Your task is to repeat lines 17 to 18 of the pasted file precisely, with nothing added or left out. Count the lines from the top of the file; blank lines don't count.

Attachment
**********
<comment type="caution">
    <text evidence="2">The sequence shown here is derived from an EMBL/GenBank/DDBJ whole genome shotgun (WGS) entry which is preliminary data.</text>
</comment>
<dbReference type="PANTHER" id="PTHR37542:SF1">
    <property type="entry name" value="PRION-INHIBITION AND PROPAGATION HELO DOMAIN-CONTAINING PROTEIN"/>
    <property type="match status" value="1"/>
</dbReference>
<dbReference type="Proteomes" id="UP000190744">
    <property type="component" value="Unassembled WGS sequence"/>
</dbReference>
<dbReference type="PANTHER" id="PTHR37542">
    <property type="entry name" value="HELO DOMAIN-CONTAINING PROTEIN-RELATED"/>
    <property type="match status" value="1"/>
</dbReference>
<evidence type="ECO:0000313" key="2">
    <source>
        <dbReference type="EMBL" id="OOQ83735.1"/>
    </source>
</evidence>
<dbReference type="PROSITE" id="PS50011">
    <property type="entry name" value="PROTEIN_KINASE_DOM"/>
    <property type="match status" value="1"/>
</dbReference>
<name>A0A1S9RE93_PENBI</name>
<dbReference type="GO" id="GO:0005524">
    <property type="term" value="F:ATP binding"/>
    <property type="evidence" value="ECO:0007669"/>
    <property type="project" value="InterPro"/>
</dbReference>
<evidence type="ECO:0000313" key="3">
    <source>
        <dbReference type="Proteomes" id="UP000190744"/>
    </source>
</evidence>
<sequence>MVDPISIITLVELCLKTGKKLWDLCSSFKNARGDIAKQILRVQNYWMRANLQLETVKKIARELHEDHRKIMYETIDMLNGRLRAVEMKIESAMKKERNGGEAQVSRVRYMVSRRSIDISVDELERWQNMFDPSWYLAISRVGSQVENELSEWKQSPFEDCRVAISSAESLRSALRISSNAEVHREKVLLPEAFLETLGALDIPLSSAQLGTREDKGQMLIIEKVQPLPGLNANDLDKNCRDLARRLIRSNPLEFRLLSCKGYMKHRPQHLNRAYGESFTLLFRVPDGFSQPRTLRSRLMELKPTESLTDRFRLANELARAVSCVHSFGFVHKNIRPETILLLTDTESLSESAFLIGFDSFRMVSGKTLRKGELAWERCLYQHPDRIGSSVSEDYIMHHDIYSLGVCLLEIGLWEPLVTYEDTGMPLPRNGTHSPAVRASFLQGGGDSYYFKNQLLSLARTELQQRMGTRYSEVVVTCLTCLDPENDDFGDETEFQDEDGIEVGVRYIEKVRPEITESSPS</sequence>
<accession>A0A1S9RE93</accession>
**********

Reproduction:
        <dbReference type="EMBL" id="OOQ83735.1"/>
    </source>